The Problem with Being Slightly Heroic by Uma Krishnaswami
Dini is back from India and she’s helping Bollywood superstar Dolly with her movie premier but things start to go downhill fast. The trouble begins with Dolly’s arrival at the airport where she discovers that her passport is missing!
Dini reminds of the wildly popular Clementine, from the Clementine series by Sara Pennypacker. I love that it just so happens that Dini is Asian American and the reader gets a flavor of India as seen through a second generation young girl obsessed with Bollywood films. From the rose petal shakes to Bollywood dance numbers, this is a fun escapade “Lucille Ball style” that just so happens to have girl of color as the lead. Now, if only the movie industry would take note! [chapter book, ages 7 and up]
Marisol Mcdonald and the Clash Bash / Marisol Mcdonald y la fiesta sin igual by Monica Brown, illustrated by Sara Palacios and translated by Adriana Dominguez
Any child of the Plural generation will find that the Marisol series reflects their multi ethnic heritage. Marisol is half Peruvian and half Scottish but very much herself and 100% unique! If you like Fancy Nancy, Marisol has the same spunk and energy.
Marisol has a birthday coming, and she is planning something special that reflects her. Most of all, she wants her grandmother in Peru to come but that is an expensive plane ticket! The surprise ending isn’t pat and reflects a modern-day high tech solution worthy of the Plural Generation! [picture book, ages 3 and up]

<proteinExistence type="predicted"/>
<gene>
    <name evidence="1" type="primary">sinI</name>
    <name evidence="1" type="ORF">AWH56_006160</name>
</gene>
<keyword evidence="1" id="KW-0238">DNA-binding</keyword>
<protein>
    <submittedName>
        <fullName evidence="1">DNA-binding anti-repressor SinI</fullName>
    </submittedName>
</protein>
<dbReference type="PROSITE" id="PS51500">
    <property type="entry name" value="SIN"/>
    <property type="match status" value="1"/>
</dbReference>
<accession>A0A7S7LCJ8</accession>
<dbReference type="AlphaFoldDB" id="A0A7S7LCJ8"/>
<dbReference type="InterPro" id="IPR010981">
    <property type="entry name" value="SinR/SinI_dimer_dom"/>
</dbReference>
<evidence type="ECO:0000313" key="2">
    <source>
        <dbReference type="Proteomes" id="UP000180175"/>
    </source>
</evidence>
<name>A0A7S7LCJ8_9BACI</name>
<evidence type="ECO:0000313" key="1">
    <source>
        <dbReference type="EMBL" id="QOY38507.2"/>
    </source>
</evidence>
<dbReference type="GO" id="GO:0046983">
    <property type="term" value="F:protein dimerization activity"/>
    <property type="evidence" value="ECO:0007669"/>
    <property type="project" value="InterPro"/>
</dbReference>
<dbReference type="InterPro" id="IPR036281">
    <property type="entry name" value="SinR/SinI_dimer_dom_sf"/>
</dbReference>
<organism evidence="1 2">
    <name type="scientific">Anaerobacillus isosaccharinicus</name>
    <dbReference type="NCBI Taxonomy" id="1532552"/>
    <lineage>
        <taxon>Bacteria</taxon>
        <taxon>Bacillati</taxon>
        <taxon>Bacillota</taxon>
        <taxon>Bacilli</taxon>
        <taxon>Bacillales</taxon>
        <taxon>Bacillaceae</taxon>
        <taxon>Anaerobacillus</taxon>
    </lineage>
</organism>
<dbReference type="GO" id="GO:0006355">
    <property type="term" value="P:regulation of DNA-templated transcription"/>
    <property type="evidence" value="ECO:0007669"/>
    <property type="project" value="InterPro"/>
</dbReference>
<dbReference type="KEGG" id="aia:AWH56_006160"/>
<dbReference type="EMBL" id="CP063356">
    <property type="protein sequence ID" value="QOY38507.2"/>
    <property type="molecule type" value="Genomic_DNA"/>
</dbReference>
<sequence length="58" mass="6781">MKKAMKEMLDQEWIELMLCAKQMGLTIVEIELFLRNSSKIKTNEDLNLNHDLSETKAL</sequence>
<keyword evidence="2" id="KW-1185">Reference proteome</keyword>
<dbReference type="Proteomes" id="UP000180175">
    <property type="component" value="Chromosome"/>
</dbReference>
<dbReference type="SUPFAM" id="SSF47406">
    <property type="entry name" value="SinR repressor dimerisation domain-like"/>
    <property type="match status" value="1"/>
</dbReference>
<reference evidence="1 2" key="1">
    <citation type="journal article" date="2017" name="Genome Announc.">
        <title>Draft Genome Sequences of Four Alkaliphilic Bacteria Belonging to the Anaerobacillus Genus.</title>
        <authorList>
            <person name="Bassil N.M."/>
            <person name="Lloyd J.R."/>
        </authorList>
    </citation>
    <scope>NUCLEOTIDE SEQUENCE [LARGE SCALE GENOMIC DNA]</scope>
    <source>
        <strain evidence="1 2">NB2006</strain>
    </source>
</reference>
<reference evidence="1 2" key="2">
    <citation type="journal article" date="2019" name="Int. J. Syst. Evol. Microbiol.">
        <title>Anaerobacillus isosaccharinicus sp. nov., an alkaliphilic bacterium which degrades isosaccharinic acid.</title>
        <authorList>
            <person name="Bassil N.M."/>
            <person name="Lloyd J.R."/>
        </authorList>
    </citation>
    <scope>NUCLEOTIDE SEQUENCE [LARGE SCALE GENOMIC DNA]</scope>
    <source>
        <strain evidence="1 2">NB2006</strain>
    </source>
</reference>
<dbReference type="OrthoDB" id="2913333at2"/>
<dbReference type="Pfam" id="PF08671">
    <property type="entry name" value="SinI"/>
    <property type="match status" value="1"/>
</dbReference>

My final pick is a Native American folk tale. What strikes me about this traditional Creek creation story is how similar it is to all creation stories including Genesis in the Bible. The beauty of diversity is that the more we are different, the more we are the same.
The Otter, the Spotted Frog & the Great Flood: A Creek Indian Story by Gerald Hausman, illustrated by Ramon Shiloh
It could be that this Creek folk tale added stories from the Bible into their creation myth as they had interaction with the Scots and much admired their style of dress and their oral tradition.
(And my 9-year-old son would like to make a connection — Marisol is half Scottish too!)
But I also notice a Greek mythology reference as well. Metis, Zeus’ first wife, was turned into a fly, and that’s not so different from Listener’s wife who is turned into a mosquito!
(My 3rd grade son is a huge Percy Jackson fan and therefore of Greek mythology, so thank you to him for teaching me about Metis.)
And the final message about listening and respecting Mother Earth is as prescient as ever. I hope the Plurals are taking note!
I hope that you will join us on January 27th and read a multicultural children’s book to a child in your life. We also invite you to link up your posts, join in the commentary, and share your favorites!
Together, we can put the spotlight on the need for more diversity in children’s books. We’ll need to. The Plurals are coming and they will want kids like them in the books they read!
Mia Wenjen blogs, tweets, pins and snaps excessively on children’s books at PragmaticMom. If you are looking for great multicultural books for kids, please check out our collaborative Pinterest board: Multicultural Books for Kids.